Trump’s EPA to Reject Icahn-Backed Tweak to Biofuel ProgramBy and
Icahn had backed bids to relieve refiners of compliance burden
Valero and other independent refiners formally sought change
The Trump administration is set to deal a blow to billionaire investor and presidential adviser Carl Icahn by rejecting his bid to relieve refiners of a burden to satisfy U.S. biofuel mandates, according to people briefed on the move.
The Environmental Protection Agency is preparing to formally deny requests by Valero Energy Corp., Icahn’s CVR Energy Inc. and other oil companies to shift the compliance burden for using ethanol and other biofuels away from refiners, moving it to fuel blenders and other entities instead. The people asked not to be identified discussing the policy action before it was announced, possibly before the end of this week.
The EPA proposed rejecting the change last November under former President Barack Obama. But analysts had raised the prospect of a reversal amid pressure from Icahn, who serves as an unpaid special regulatory adviser to President Donald Trump.
Current law obligates refiners and importers to meet annual quotas for using biodiesel and traditional renewable fuel such as ethanol. Refiners are affected unevenly by the mandates; those that don’t have infrastructure to blend in the biofuels themselves must instead buy credits to comply.
As a result of this setup, Icahn has complained that the current program structure is "rigged" as it forces some refiners to buy those credits, known as "renewable identification numbers."
Those so-called RINs are produced with each physical gallon of biofuel but are separated from the physical commodity once it is blended into motor vehicle fuel.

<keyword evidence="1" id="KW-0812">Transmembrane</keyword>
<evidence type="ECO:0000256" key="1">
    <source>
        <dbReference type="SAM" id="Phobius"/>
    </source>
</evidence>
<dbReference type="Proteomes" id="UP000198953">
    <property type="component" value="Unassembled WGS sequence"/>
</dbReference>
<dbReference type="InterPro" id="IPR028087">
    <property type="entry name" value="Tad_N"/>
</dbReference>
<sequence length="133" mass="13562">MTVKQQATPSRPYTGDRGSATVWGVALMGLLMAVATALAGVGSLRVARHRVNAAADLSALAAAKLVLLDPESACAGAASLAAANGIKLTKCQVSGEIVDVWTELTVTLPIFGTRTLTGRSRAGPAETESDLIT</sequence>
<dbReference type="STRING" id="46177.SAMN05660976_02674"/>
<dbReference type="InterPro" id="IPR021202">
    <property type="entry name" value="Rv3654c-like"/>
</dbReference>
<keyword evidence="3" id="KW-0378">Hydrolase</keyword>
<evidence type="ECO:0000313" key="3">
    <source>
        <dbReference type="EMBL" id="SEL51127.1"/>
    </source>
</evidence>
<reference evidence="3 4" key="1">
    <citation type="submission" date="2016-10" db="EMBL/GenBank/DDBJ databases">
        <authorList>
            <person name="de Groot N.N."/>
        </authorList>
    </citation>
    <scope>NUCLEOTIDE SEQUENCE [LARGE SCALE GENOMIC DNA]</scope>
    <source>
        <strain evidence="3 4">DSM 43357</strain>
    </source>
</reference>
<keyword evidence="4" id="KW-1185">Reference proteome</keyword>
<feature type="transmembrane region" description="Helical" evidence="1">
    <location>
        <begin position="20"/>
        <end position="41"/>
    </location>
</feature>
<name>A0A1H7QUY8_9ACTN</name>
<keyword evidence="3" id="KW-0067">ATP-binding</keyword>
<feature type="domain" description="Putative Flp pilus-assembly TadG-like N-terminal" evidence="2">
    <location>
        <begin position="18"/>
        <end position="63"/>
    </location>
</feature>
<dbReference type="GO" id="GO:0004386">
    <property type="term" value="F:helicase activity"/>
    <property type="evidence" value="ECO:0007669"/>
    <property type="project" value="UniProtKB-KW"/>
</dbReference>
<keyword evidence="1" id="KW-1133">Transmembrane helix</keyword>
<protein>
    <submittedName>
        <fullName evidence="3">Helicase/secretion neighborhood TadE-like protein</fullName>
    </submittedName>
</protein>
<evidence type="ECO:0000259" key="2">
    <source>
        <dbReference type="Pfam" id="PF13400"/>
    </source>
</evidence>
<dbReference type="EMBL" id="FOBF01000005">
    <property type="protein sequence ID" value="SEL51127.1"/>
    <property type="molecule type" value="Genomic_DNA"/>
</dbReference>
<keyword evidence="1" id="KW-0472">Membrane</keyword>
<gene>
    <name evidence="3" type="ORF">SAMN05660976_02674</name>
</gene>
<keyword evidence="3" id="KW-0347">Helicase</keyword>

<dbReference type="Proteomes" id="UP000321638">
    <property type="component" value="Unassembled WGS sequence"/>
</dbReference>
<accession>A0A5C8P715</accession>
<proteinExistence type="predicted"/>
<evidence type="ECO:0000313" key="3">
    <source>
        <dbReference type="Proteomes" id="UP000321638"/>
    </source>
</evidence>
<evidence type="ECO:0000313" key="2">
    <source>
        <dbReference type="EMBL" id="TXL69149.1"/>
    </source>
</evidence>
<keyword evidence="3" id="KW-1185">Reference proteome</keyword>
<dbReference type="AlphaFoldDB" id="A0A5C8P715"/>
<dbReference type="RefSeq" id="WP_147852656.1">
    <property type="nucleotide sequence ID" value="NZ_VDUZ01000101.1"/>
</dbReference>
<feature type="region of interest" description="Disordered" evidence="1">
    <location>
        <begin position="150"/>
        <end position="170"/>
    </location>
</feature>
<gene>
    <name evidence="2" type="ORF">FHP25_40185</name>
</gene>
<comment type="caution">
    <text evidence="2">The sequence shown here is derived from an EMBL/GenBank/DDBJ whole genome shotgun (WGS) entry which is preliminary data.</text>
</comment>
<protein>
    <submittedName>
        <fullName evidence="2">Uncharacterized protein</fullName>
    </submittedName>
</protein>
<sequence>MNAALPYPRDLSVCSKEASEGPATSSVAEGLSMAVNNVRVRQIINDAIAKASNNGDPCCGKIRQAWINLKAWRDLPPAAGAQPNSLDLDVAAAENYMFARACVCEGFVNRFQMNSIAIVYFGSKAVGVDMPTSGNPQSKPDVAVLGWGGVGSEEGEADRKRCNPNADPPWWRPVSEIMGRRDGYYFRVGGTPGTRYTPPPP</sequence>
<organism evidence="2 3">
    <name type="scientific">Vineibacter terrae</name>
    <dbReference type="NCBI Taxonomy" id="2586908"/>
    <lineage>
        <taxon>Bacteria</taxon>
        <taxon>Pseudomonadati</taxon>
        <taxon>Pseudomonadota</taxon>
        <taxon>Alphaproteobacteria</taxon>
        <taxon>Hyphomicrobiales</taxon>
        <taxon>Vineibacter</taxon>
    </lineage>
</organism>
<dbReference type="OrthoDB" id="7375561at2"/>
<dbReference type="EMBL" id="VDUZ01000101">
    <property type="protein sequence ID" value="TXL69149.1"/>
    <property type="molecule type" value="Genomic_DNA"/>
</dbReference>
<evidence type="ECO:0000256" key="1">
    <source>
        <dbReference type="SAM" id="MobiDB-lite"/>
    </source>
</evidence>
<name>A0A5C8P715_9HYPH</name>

Critics say the program structure is vulnerable to abuse and has been exploited by fraudsters who pretended to produce biofuel and then sold fake credits. Supporters of the change to the point of obligation also said it would help tamp down volatility in the market.
But some biofuel producers, including South Dakota-based POET LLC, have warned that any major structural shift would inject uncertainty into a $15 billion credits market. Rob Walther, POET’s vice president of federal advocacy, said keeping the current program structure would be "a huge win for the biofuels industry."
"Changes to the point of obligation would create market confusion, raise fuel prices and remove incentives for offering cleaner-burning biofuel blends to consumers across the country," Walther said by email.
Icahn wasn’t immediately available for comment, a spokeswoman said.
CVR Energy fell 3 percent to $19.00 a share at 2:08 p.m. in New York. Valero Energy Corp., the largest independent U.S. oil refiner, was nearly unchanged at $68.47.
RINs tracking 2017 ethanol consumption were unchanged at 86.5 cents apiece. Prices have nearly tripled since they traded at 30 cents at the end of February, data compiled by Bloomberg show. Biodiesel RINs rose 1.9 percent to $1.07 apiece. Prices for that variety have increased 53 percent since February.
The move follows a U.S. federal court ruling against the government’s 2016 slate of biofuel quotas and could intensify pressure on refiners, said Benjamin Salisbury, an analyst with FBR Capital Markets & Co., in a research note to clients.
"The decision will leave the burden to purchase RINs to comply with the ethanol mandate at the refiner level and follows previous headwinds from the D.C. Court ruling on July 28 that could require refiners to make up a 500 million gallon compliance shortfall from 2016," Salisbury said.
A host of independent refiners with limited fuel blending infrastructure had formally asked the EPA to make the change, including Delta Air Lines Inc.’s Monroe Energy, Alon Refining Krotz Springs Inc. and HollyFrontier Corp. The American Fuel and Petrochemical Manufacturers trade group also formally requested the shift.
But the American Petroleum Institute -- which represents some of the world’s largest oil companies, including Exxon Mobil Corp., BP Plc and Royal Dutch Shell Plc -- opposed the move. It also has been fought by some fuel retailers that have made money selling the compliance credits they generate when mixing ethanol into gasoline, such as Murphy USA Inc. and Casey’s General Stores Inc.